Salesforce shares rose 3% in extended trading on Tuesday after the cloud software company reported better-than-expected earnings for the first quarter of its 2020 fiscal year.
Here are the key numbers:
Revenue grew 24% in the quarter, according to a statement, as Salesforce continued expanding its product portfolio beyond sales software and into marketing, customer support and services. The company is also seeing increased demand for its MuleSoft offerings, after spending $6.5 billion on the data connectivity software vendor last year.
In the quarter Salesforce's Service Cloud product produced $1.02 billion in revenue, crossing the $1 billion mark for the first time.
Salesforce said it expects earnings in the second quarter of 46 cents to 47 cents a share, excluding certain items, on $3.94 billion to $3.94 billion in revenue.
For the full fiscal year Salesforce said it sees $2.88 to $2.90 in earnings per share, excluding certain items, on $16.10 billion to $16.25 billion in revenue. Analysts polled by Refinitiv were looking for $2.66 in earnings per share, excluding certain items, on $16.12 billion in revenue.
In the latest quarter, Salesforce announced new business from investment bank Evercore, which said it will use the software to help bankers expand their client relationships. Salesforce also rolled out artificial intelligence enhancements in the period and announced its combination with Salesforce.org, the company's philanthropic arm. Salesforce previously said it was expecting that deal to contribute around $150 to $200 million in revenue for its 2020 fiscal year.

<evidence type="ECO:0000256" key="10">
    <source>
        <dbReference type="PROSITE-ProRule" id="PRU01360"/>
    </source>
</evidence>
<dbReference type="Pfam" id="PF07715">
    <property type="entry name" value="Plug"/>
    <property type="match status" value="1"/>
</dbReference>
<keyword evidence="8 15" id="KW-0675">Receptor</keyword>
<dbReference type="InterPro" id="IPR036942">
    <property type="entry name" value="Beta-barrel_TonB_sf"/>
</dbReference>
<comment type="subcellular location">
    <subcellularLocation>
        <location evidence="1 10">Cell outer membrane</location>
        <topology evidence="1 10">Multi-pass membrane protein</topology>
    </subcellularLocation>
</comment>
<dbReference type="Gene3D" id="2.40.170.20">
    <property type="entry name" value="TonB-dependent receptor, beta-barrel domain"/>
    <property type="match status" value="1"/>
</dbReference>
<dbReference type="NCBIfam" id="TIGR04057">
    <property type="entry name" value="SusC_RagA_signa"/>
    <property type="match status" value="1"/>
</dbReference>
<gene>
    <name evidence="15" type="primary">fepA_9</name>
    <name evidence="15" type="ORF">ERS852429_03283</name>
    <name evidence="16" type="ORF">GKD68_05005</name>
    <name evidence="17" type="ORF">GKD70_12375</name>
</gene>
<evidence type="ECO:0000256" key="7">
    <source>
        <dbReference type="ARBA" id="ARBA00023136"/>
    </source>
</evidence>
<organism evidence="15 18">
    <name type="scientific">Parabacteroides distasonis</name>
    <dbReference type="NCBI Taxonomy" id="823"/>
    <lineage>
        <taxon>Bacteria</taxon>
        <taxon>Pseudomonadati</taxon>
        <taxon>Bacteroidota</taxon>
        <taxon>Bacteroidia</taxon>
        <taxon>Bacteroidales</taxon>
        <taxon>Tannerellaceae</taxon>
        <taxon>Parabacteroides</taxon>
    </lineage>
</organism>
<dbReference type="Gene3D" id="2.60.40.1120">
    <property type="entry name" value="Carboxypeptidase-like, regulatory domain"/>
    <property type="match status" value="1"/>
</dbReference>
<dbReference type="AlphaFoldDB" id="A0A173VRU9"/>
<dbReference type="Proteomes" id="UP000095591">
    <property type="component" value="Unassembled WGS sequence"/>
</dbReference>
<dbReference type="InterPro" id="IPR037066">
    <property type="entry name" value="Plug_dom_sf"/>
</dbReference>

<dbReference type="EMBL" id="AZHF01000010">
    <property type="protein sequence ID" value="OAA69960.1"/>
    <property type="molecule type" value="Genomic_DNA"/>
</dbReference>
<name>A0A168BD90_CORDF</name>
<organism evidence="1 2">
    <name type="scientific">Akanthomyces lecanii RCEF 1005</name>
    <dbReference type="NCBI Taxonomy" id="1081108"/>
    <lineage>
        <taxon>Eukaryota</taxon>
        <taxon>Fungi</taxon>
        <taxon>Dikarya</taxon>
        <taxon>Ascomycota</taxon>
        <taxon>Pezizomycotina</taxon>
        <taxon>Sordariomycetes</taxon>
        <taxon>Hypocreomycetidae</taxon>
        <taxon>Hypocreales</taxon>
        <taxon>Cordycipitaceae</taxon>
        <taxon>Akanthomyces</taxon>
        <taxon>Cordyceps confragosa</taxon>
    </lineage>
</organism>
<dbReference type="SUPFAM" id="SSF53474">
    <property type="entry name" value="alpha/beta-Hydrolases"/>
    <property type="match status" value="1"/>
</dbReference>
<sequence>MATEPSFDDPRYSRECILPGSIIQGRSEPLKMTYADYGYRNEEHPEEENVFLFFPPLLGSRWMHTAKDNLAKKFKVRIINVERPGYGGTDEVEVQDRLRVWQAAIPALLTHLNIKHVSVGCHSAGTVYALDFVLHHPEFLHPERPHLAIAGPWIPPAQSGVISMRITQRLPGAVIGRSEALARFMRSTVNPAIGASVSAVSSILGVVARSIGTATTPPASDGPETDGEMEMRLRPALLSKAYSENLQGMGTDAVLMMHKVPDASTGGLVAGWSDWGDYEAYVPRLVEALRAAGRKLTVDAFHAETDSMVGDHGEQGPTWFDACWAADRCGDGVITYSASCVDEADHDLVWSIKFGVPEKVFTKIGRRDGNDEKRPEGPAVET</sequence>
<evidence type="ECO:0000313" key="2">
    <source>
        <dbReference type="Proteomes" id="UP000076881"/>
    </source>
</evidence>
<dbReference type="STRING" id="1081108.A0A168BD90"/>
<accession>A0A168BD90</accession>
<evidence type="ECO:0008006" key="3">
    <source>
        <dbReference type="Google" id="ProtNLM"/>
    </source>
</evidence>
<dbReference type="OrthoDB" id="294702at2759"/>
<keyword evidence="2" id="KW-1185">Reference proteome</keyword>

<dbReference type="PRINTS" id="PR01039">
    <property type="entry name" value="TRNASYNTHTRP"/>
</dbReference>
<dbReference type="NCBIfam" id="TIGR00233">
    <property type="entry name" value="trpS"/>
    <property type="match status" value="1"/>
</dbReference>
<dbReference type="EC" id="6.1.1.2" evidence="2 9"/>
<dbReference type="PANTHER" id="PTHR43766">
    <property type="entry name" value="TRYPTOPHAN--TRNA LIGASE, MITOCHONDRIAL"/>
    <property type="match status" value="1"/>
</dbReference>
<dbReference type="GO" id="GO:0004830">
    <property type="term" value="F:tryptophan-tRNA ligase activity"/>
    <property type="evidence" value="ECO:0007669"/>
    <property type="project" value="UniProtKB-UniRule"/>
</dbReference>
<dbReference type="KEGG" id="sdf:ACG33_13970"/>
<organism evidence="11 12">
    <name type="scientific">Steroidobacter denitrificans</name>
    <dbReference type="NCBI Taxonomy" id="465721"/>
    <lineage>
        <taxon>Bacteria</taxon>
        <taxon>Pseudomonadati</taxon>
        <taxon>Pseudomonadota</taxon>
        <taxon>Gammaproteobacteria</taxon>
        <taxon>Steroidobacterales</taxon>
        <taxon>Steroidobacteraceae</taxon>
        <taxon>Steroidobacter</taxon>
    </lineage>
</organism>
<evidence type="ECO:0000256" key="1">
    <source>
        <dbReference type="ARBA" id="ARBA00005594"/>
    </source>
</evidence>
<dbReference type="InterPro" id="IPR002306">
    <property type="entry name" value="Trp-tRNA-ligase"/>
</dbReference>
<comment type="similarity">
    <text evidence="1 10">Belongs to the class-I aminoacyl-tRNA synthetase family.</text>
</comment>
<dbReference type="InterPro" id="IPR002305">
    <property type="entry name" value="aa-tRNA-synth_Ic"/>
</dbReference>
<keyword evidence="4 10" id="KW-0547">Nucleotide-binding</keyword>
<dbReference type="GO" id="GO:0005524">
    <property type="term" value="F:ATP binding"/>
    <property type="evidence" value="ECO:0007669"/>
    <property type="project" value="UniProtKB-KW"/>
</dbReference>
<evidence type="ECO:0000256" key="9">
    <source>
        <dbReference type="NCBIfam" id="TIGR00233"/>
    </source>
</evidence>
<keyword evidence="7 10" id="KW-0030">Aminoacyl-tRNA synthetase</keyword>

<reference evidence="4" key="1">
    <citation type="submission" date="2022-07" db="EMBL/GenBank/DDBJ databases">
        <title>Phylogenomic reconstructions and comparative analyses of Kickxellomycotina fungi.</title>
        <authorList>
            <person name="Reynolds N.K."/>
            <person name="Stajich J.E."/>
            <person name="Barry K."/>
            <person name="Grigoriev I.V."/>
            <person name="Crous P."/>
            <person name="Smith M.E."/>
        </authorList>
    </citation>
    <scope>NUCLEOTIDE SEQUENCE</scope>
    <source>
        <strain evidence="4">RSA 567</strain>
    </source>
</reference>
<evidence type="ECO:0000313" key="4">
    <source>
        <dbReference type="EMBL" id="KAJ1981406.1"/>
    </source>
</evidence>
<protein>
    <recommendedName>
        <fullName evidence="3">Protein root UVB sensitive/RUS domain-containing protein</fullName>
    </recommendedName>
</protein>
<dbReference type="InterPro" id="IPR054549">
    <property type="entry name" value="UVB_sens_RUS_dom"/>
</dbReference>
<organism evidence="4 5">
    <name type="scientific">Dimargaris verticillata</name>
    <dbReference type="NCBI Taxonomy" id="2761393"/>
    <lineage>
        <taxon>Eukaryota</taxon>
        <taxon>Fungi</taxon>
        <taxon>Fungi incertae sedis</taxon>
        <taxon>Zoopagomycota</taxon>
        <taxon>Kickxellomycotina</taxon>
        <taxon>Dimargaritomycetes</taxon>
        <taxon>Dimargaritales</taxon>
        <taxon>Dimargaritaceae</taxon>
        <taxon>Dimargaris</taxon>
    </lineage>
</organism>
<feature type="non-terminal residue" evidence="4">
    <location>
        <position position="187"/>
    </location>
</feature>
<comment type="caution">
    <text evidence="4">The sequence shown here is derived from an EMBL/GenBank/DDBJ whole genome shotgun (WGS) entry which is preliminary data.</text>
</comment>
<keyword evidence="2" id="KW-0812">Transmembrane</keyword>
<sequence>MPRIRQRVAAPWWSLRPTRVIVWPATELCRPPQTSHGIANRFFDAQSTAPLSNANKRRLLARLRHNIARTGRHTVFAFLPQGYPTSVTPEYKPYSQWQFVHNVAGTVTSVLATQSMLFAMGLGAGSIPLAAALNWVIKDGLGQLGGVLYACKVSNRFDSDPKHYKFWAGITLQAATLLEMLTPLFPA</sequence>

While Salesforce shares are up close to 9% for the year, as of Tuesday's close, the stock is well off its high from April. Wedbush Securities analysts led by Steve Koenig wrote in a note to clients last week that negativity around Salesforce, following weak guidance provided in the last earnings report, seemed overblown. Their channel checks suggested the core Sales Cloud product for managing sales leads had not seen a slowdown and that major deals were in the pipeline.
However, the company appears to have lost some business to Microsoft among small and medium-sized companies, said the Wedbush analysts, who recommend buying the stock. Still, global technology integrators have said they're not seeing Microsoft "gaining ground competitively," the Wedbush report said.